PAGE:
Zidovudine resistance, syncytium-inducing phenotype, and HIV disease progression in a case-control study. The VA Cooperative Study Group.

Published

Journal Article

A case-control study of patients with progressive (cases) or nonprogressive (controls) disease was designed to determine the association among disease progression, zidovudine sensitivity, and syncytium-inducing phenotype. Viral isolates were screened for sensitivity to zidovudine using a peripheral blood mononuclear cell-based assay and for syncytium-inducing (SI) phenotype in MT2 cell culture. Thirty-four patients, whose disease progressed to AIDS or whose CD4 cell numbers fell < 200 cells/mm3, were matched with 34 patients whose conditions had not progressed or whose CD4 cell numbers remained > 200 cells/mm3. Virus was successfully cultured from both the progressor and the nonprogressor in 17 of these 34 matched case-control pairs. In six of the 17 pairs, virus isolated from the progressor had an IC50 (50% inhibitory concentration) for zidovudine > 1 microM and at least threefold greater than the IC50 of virus isolated from the matched nonprogressor (p = 0.04). In 16 of these 17 pairs the virus isolated from the progressor had the SI phenotype, indicative of high cytopathogenicity, while the virus from the matched nonprogressor had a non-syncytium-inducing phenotype (p < 0.0001). Zidovudine therapy did not appear to select for the SI phenotype in this patient population. A statistically significant association between high-level zidovudine resistance and clinical disease progression was demonstrated. A statistically significant association between the SI phenotype and disease progression was demonstrated. The results suggest that disease progression while being treated with zidovudine therapy may be more closely associated with the SI phenotype than with zidovudine resistance.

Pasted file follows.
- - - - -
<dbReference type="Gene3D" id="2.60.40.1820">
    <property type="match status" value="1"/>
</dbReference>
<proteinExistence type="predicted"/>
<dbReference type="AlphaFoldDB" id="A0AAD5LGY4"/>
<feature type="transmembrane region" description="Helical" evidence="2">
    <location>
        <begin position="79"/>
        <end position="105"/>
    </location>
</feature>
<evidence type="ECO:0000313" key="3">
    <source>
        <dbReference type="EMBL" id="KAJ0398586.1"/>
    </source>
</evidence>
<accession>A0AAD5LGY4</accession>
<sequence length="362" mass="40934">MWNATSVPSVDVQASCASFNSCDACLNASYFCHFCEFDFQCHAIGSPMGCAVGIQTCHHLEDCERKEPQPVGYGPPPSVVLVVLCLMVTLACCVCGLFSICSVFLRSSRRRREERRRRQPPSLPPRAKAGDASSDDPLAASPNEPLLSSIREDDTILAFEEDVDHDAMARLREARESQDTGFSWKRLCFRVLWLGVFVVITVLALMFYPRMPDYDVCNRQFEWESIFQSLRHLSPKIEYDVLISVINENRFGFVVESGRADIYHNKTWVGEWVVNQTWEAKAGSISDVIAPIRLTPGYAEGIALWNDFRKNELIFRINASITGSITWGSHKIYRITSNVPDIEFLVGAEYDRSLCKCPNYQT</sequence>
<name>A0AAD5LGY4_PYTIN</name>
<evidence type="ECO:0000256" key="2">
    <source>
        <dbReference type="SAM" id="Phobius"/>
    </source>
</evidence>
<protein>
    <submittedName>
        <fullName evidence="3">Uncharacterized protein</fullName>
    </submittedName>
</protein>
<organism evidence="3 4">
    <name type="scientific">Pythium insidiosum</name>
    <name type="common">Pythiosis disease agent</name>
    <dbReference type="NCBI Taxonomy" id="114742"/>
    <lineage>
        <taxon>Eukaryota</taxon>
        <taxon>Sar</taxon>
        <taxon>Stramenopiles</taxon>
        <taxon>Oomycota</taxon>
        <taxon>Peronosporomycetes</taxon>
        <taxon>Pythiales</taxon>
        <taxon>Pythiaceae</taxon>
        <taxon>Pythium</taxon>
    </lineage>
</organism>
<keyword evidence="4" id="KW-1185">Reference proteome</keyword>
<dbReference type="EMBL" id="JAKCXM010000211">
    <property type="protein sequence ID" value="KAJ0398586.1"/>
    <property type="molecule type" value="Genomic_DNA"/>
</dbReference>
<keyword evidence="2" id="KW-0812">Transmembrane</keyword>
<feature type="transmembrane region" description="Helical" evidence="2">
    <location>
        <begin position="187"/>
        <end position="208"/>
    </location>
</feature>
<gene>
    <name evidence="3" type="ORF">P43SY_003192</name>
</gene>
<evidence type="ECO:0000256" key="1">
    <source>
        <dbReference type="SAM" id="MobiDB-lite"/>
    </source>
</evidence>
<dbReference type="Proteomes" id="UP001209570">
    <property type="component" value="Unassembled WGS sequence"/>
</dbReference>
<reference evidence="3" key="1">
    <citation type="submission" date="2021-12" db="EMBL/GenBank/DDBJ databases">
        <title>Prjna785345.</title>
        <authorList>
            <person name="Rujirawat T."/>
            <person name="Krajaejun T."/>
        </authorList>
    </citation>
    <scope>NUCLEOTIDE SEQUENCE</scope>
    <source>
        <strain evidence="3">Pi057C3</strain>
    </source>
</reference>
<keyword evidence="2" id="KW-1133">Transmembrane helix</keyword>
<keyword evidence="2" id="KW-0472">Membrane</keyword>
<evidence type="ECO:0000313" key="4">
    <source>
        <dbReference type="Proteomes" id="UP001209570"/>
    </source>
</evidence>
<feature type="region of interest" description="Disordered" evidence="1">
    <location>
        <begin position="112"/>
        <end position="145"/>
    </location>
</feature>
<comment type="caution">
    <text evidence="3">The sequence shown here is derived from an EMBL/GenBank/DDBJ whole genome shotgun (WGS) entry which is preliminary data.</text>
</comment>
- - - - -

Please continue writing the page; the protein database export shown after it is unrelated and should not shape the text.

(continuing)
Full Text

Duke Authors

Cited Authors

  • St Clair, MH; Hartigan, PM; Andrews, JC; Vavro, CL; Simberkoff, MS; Hamilton, JD

Published Date

  • August 1993

Published In

Volume / Issue

  • 6 / 8

Start / End Page

  • 891 - 897

PubMed ID

  • 8315574

Pubmed Central ID

  • 8315574

International Standard Serial Number (ISSN)

  • 0894-9255

Language

  • eng